Table 5 Functional response parameters (a and Th ) for different phytoseiid species depredating on Tetranychus urticae eggs in a range between 15°C and 35°C 

The search (or attack) rate and the handling time are parameters used to determine the magnitude of the functional responses. This parameter could be affected by different factors, such as the predator velocity, the prey movements and the spent time in subduing each prey (Hassell, 1978). In this research, the handling time for eggs of 16 h was significantly lower than for eggs of 42 and 65 h, which could be explained for the presence of a higher amount of vitellus and the easiness to extract it. When eggs mature, the embryonic development makes diminish the amount of vitellus, making difficult its extraction and making to take longer time to predator in feeding. Cabrera, Donohuea, Khalil, Sonenshinec & Roea (2009), pointed that there is no available studies describing the characteristics of proteins in the yolk of mite eggs. According to these authors, in newly oviposited tetranychids eggs (<3 h), the embryo development would be minimal and the proteins would be more available for predators. Therefore, we can deduce that as time progress and egg maturity with it; the eggs of 42 and 65 h present higher embryo development, so the amount of vitellus must be minimal and thus of lower nutritional value.


This research compared the average consumption rates and the functional response of predator mite C. picanus fed with T. urticae eggs of different maturity times. The results show that adult females of C. picanus exhibita type II functional response and a proportion of prey consumed that ranged between 51% and 54% for the three types of prey offered. Studies of predation in the field, with different crops and preys (tetranychid species), are necessary to consider this predator as a potential biological control agent in arid zones of Chile.


The authors thank to Arturo Prat University and to the Doctorate Program in Agriculture in Arid-Desert Environments at Renewable Natural Resources Faculty in Prat University


Ahn, J.J., Kim, K.W. & Lee, J.H. (2010). Functional response of Neoseiulus californicus (Acari: Phytoseiidae) to Tetranychus urticae (Acari: Tetranychidae) on strawberry leaves. J Appl Entomol, 134(2), 98-104. ]

Cabrera, A.R., Donohuea, K.V., Khalil, S.M.S., Sonenshinec, D.E., & Roea, R.M. (2009). Characterization of vitellin protein in the two-spotted spider mite, Tetranychus urticae (Acari: Tetranychidae). J Insect Physiol, 55(7), 655-661. ]

De Moraes, G.J., McMurtry, J.A., Denmark, H.A. & Campos, C.B. (2004). A revised catalog of the mite family Phytoseiidae. Zootaxa, 1(434), 1-494. ]

Fantinou, A.A., Baxevani, A., Drizou, F., Labropoulos, P., Perdikis, D., (2012). Consumption rate, functional response and preference of the predaceous mite Iphiseius degenerans to Tetranychus urticae and Eutetranychus orientalis. Exp Appl Acarol, 58(2), 133-144. ]

Farazmand, A., Fathipour, Y. & Kamali, K. (2012). Functional response and mutual interference of Neoseiulus californicus and Typhlodromus bagdasarjani (Acari: Phytoseiidae) on Tetranychus urticae (Acari: Tetranychidae). Int J Acarol, 38(5), 369-376. ]

Gotoh, T., Nozawa, M. & Yamaguchi, K. (2004). Prey consumption and functional response of three acarophagous species to eggs of the two-spotted spider mite in the laboratory. Appl Entomol Zool, 39(1), 97-104. ]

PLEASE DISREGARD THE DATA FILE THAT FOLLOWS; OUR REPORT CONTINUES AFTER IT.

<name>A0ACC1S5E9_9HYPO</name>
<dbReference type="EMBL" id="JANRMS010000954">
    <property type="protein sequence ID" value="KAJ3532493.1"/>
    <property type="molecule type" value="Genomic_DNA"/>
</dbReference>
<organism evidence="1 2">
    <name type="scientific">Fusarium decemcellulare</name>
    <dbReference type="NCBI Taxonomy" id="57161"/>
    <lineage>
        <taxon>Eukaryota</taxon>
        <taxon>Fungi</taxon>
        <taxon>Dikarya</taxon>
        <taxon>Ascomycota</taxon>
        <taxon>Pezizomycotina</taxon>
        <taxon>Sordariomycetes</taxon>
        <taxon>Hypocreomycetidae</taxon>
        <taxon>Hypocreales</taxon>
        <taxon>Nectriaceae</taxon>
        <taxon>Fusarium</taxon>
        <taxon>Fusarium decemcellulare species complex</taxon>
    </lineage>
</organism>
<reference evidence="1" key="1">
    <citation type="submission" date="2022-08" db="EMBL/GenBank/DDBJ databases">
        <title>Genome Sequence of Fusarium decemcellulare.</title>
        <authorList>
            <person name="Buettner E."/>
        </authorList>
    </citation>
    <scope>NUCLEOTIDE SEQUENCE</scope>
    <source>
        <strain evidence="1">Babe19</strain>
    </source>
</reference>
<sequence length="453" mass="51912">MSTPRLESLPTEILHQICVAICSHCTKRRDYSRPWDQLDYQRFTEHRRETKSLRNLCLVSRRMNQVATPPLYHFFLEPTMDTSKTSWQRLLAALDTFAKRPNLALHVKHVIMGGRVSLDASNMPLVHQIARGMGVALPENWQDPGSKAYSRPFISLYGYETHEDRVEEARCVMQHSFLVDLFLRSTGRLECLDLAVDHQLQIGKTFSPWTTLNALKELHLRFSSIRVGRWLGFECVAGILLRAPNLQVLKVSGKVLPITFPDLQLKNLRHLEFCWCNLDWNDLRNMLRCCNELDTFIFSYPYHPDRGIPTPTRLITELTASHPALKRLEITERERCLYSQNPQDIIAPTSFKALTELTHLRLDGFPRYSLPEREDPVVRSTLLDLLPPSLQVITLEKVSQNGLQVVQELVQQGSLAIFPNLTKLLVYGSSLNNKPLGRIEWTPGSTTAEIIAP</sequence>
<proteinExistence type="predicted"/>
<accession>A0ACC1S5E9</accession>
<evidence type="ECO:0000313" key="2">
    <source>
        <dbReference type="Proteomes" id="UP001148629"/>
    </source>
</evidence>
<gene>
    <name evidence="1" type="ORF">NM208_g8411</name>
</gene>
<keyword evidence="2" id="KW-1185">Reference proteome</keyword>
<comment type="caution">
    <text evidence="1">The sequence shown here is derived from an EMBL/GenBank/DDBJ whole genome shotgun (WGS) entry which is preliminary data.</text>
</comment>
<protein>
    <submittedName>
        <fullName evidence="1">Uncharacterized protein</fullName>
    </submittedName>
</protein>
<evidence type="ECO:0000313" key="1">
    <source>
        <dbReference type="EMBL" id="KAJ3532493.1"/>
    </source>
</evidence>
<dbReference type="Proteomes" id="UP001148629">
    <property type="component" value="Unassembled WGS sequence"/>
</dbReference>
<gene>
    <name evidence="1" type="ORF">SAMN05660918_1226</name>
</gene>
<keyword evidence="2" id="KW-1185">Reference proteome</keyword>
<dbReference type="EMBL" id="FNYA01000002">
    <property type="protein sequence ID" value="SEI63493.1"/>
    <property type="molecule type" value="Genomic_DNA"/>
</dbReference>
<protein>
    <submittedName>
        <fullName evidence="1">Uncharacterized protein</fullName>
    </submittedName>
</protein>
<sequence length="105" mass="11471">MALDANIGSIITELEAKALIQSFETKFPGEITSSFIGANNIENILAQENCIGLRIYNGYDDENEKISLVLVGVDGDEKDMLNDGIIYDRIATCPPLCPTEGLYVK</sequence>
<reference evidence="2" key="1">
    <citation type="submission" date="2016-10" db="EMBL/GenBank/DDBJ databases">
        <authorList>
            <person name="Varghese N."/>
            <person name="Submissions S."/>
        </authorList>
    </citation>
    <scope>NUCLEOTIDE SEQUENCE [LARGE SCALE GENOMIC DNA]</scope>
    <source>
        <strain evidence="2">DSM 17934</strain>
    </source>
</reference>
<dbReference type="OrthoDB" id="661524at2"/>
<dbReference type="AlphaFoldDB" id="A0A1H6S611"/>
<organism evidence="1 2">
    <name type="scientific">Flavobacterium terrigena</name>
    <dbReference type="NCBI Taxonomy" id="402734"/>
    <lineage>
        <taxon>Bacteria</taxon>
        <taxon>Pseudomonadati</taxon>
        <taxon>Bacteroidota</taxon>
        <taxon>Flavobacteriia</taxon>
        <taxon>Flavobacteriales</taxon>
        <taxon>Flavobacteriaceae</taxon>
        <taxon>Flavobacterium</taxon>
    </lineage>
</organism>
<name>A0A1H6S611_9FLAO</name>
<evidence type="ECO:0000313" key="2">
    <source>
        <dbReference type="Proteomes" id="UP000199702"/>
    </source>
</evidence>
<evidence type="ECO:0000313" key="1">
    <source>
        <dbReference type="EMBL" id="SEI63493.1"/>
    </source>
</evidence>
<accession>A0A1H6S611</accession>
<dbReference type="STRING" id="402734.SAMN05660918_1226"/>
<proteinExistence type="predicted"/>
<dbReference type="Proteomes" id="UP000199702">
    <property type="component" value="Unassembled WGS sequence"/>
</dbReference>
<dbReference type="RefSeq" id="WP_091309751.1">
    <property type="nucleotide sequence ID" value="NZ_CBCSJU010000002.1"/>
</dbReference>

Hassell, M.P. (1978). The dynamics of arthropod predator-prey systems. Monogr Popul Biol, 13(3-7). 1-237. [ Links ]

Kuştutan, O. & Çakmak, I. (2009). Development, fecundity, and prey consumption of Neoseiulus californicus (McGregor) fed Tetranychus cinnabarinus Boisduval. Turk J Agric For, 33, 19-28. ]

Landeros, J., Cerda, P., Badii, M.H., Aguirre, L.A., Cerna, E.(2013). Functional response of Neoseiulus californicus on Tetranychus urticae on apple leaves. Southwest Entomol, 38(1), 79-84. ]

Madadi, H., Enkegaard, A., Brodsgaard, H. F., Kharrazi-Pakdel, A., Mohaghegh, J.(2007). Host plant effects on the functional response of Neoseiulus cucumeris to onion thrips larvae. J Appl Entomol , 131(9-10), 728-733. ]

Ragusa, S., Vargas, R., Tsolakis, H. & Ashbach, R. (2000). Laboratory studies on the influence of various food subtances on some biological and life-table parameters of Cydnodromus picanus Ragusa (Parasitiformes, Phytoseiidae) associated with citrus trees in the Chilean desert. Phytophaga, 10, 1-23. [ Links ]

Rahman, V., Babu, A., Roobakkumar, A. & Perumalsamy, K. (2012). Functional and numerical responses of the predatory mite, Neoseiulus longispinosus, to the red spider mite, Oligonychus coffeae, infesting tea. J Insect Sci, 12, 125. [ Links ]

Rioja, T.S. & Vargas, R.M. (2009). Life table parameters and consumption rate of Cydnodromus picanus Ragusa, Amblyseius graminis Chant, and Galendromus occidentalis (Nesbitt) on avocado red mite Oligonychus yothersi (McGregor) (Acari: Phytoseiidae, Tetranychidae). Chilean J Agric Res, 69(2), 160-170. ]

Saker, I., Dahiah, H., Mofleh, M. & Basheer, A. (2015). Functional response of the predatory mite, Typhlodromus athiasae Porath and Swirski (Acari: Phytoseiidae) to the two spotted spider mite, Tetranychus urticae Koch (Acari: Tetranychidae) infesting bean. Egypt J Biol Pest Co, 25(1), 1-5. [ Links ]

Seiedy, M., Saboori, A., Allahyari, H., Talaei-Hassanloui, R. & Tork, M. (2012) Functional response of Phytoseiulus persimilis (Acari: Phytoseiidae) on untreated and Beauveria bassiana-treated adults of Tetranychus urticae (Acari: Tetranychidae). J Insect Behav, 25(6), 543-553. ]

Tello, V., Vargas, R., Araya, J., & Cardemil, A. (2009). Biological parameters of Cydnodromus picanus and Phytoseiulus persimilis raised on the carmine spider mite, Tetranychus cinnabarinus (Acari: Phytoseiidae, Tetranychidae). Cienc Inv Agr, 36(2), 277-290. ]

Tixier, M-S., Tsolakis, H., Ragusa, S., Poinso, A., Ferrero, M., Okassa, M. (2011). Integrative taxonomy demonstrates the unexpected synonymy between two predatory mite species: Cydnodromus idaeus and C. picanus (Acari: Phytoseiidae). Invertebr Syst, 25, 273-281. ]

Villemereuil, P.B. & López-Sepulcre, A. (2011). Consumer functional responses under intra- and inter-specific interference competition. Ecol Model, 222(3), 419-426. ]

Vitelli, M. & Sato, M. (2016). Pyrethroid resistance in Phytoseiulus macropilis (Acari: Phytoseiidae): cross-resistance, stability and effect of synergists. Exp Appl Acarol , 68, 71-82. ]

Xiao, Y. & Fadamiro, H. (2010). Functional responses and prey-stage preferences of three species of predacious mites (Acari: Phytoseiidae) on citrus red mite, Panonychus citri (Acari: Tetranychidae). Biol Control, 53(3), 345-352. ]

Xiao, Y., Osborne, L.S., Chen, J., & McKenzie, C.L. (2013). Functional responses and prey-stage preferences of a predatory gall midge and two predacious mites with two-spotted spider mites, Tetranychus Urticae, as host. J Insect Sci , 13(8), 1-12. ]

Received: January 08, 2016; Accepted: March 04, 2016

Author for correspondence:

Creative Commons License This is an open-access article distributed under the terms of the Creative Commons Attribution License